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With that this gallant Rainbow

she shot out of her pride, Full fifty gallant brass pieces,

charged on every side.

And yet these gallant shooters

prevailed not a pin; Though they were brass on the outside,

brave Ward was steel within : Shoot on, shoot on, says Captain Ward,

your sport well pleaseth me, And he that first gives over

shall yield unto the sea.

I never wrong'd an English ship,

but Turk and King of Spain, And the jovial Dutchman,

as I met on the main. If I had known your King

but one two years before, I would have sav'd brave Essex life,

whose death did grieve me sore.

Go tell the King of England,

go tell him thus fron me,
If he reign King of all the land,

I will reign King at sea.
With that the gallant Rainbow shot,

and shot, and shot in vain, And left the rover's company,

and return'd home again.

Our royal King of England,

your ship's return'd again,
For Ward's ship is so strong

it never will be tane.
O everlasting, says our King,

I have lost jewels three,
Which would have gone unto the seas,

and brought proud Ward to me!

The first was Lord Clifford,

Earl of Cumberland ;
The second was Lord Mountjoy,

as you shall understand;
The third was brave Essex,

from field would never flee, Which would a gone unto the seas, and brought proud Ward to me.

Licensed and entered. London : Printed by and for W. Onley, and are to be Sold by the

Booksellers.

THE SONG OF DANSEKAR THE DUTCHMAN.

From an old black-letter copy, preserved in Anthony à Wood's Collection, at Oxford, No. 401. Another copy is in the Pepysian, at Cambridge; and another, in vol. 402, of Wood's Collection, which is “printed for F. Coles, J. Wright, T. Vere, and W.Gilbertson.” It was sung to the tune of “ The king's going to Bulloign.”

Sing we seamen now and than
Of Dansekar the Dutchman,

Whose gallant mind hath won him great renown;

To live on land he counts it base,
But seeks to purchase greater grace

By roving on the ocean up and down.

His heart is so aspiring,
That now his chief desiring

Is for to win himself a worthy name;
The land hath far too little ground,
The sea is of a larger bound,

And of a greater dignity and fame.

Now many a worthy gallant,
Of courage now most valiant,

With him hath put their fortunes to the sea ;
All the world about have heard
Of Dansekar and English Ward,

And of their proud adventures every day.

There is not any kingdom,
In Turkey or in Christendom,

But by these pyrates have received loss;
Merchantmen of

every

land, Do daily in great danger stand,

And fear do much the ocean main to cross.

They make children fatherless,
Woful widows in distresse,

In shedding blood they took too much delight;
Fathers they bereave of sons,
Regarding neither cries nor moans,

So much they joy to see a bloody fight.

They count it gallant bearing,
To hear the cannons roaring,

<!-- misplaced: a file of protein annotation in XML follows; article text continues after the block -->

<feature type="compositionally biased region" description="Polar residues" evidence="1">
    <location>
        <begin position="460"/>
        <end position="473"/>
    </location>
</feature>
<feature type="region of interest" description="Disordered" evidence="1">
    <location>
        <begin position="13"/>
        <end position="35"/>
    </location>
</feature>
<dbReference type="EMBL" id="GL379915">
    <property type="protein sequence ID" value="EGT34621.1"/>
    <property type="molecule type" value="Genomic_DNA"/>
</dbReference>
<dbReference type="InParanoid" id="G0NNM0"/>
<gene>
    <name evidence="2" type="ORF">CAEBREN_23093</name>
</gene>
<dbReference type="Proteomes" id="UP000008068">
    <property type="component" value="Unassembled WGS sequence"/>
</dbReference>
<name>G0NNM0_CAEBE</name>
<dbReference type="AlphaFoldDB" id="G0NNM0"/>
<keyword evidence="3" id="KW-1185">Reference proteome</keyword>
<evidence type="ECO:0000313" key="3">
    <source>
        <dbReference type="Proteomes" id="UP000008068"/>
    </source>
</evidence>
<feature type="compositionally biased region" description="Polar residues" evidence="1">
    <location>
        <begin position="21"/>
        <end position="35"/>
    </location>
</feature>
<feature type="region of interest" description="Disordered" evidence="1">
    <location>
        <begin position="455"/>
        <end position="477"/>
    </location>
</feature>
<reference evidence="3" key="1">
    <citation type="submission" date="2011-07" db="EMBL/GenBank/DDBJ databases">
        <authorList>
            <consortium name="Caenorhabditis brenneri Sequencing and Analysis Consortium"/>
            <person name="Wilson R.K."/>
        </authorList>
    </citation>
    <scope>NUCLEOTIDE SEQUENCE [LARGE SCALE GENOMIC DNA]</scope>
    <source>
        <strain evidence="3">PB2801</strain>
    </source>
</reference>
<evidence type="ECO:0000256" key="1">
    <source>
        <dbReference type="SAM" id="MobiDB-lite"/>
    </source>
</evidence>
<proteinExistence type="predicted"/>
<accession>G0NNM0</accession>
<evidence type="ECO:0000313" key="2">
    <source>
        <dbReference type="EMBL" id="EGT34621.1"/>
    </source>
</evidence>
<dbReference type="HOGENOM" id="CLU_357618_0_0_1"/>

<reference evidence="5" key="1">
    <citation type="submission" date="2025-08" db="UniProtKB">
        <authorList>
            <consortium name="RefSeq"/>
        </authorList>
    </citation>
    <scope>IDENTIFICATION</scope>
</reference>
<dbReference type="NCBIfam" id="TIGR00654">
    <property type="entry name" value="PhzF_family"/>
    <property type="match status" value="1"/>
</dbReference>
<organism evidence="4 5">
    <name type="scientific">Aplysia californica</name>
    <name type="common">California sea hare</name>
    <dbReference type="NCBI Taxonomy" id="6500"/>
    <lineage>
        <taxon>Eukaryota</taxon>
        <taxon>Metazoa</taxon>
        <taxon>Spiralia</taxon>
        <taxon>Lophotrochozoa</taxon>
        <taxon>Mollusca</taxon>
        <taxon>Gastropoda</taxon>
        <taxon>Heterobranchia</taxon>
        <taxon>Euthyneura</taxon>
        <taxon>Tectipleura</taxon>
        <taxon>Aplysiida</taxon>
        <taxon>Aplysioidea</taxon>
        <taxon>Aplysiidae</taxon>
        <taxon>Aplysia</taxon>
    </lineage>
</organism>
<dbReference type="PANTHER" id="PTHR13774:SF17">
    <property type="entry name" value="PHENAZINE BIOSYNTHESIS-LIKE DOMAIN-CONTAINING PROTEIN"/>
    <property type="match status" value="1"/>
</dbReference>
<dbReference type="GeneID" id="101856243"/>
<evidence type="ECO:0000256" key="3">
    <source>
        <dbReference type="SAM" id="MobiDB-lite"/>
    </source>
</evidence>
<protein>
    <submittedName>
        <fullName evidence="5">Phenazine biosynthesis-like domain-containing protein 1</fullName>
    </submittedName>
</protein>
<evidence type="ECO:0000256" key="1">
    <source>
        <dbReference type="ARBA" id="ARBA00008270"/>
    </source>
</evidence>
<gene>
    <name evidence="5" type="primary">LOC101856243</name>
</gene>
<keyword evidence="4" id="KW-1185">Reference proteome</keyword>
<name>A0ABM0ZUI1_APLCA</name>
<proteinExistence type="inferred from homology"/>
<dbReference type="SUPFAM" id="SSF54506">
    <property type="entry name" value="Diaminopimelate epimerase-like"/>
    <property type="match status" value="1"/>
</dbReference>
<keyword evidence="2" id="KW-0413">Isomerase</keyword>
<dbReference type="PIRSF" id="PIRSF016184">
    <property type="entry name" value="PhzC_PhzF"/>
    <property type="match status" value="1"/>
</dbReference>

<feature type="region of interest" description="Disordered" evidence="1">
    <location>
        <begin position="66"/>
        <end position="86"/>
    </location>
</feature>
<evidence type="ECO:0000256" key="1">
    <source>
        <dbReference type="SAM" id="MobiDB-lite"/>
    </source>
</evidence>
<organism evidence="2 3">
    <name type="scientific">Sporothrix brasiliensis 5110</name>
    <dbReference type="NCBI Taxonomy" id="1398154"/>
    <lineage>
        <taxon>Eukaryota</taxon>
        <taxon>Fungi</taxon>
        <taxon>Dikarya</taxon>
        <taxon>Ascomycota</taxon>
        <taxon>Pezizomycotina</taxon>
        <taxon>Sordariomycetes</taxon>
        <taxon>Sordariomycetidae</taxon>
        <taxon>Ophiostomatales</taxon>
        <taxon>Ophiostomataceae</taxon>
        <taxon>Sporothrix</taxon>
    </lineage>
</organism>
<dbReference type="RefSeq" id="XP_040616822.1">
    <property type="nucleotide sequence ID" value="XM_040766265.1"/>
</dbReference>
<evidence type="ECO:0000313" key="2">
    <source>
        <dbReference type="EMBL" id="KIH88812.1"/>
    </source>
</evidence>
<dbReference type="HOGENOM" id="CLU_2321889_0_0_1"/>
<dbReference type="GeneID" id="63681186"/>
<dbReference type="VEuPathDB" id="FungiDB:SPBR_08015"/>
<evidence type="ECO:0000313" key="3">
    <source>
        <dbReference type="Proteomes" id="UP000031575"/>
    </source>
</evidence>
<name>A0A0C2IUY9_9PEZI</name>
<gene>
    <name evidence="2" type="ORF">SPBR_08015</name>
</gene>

And musket-shot to rattle in the sky;
Their glories would be at the higbest,
To fight against the foes of Crist,

And such as do our Cristian faith deny.

But their cursed villanies,
And their bloody pyracies,

Are chiefly bent against our Christian friends ;
Some Christians so delight in evils,
That they become the sons of divels,

And for the same have many shameful ends.

England suffers danger,
As well as any stranger,

Nations are alike unto this company ;
Many English merchantmen,
And of London now and then,

Have tasted of their vile extremity.

London's Elizabeth,
Of late these rovers taken have,

A ship well laden with rich merchandize;
The nimble Pearl and Charity,
All ships of gallant bravery,

Are by these pyrates made a lawful prize.

The Trojan of London,
With other ships many a one,

Hath stooped sail, and yielded out of hand,

These pyrates that they have shed their bloods, And the Turks have bought their goods,

Being all too weak their power to withstand.

Of Hull the Bonaventer,
Which was a great frequenter,

And passer of the straits to Barbary ;
Both ship and men late taken were,
By pyrates Ward and Dansekar,

And brought by them into captivity.

English Ward and Dansekar,
Begin greatly now to jar,

About dividing their goods ;
Both ships and soldiers gather head,
Dansekar from Ward is fled,

So full of pride and malice are their bloods.

Ward doth only promise
To keep about rich Tunis,

And be comander of those Turkish seas;
But valiant Dutch-land Dansekar,
Doth hover neer unto Argier,

And there his threat'ning colours now displays.

These pyrates thus divided,
By God is soon provided,

In secret sort to work each other's woe;
Such wicked courses cannot stand,
The divel thus puts in his hand,

And God will give them soon an overthrow.

Finis. Printed for F. Coles, T. Vere, and W. Gilbertson:

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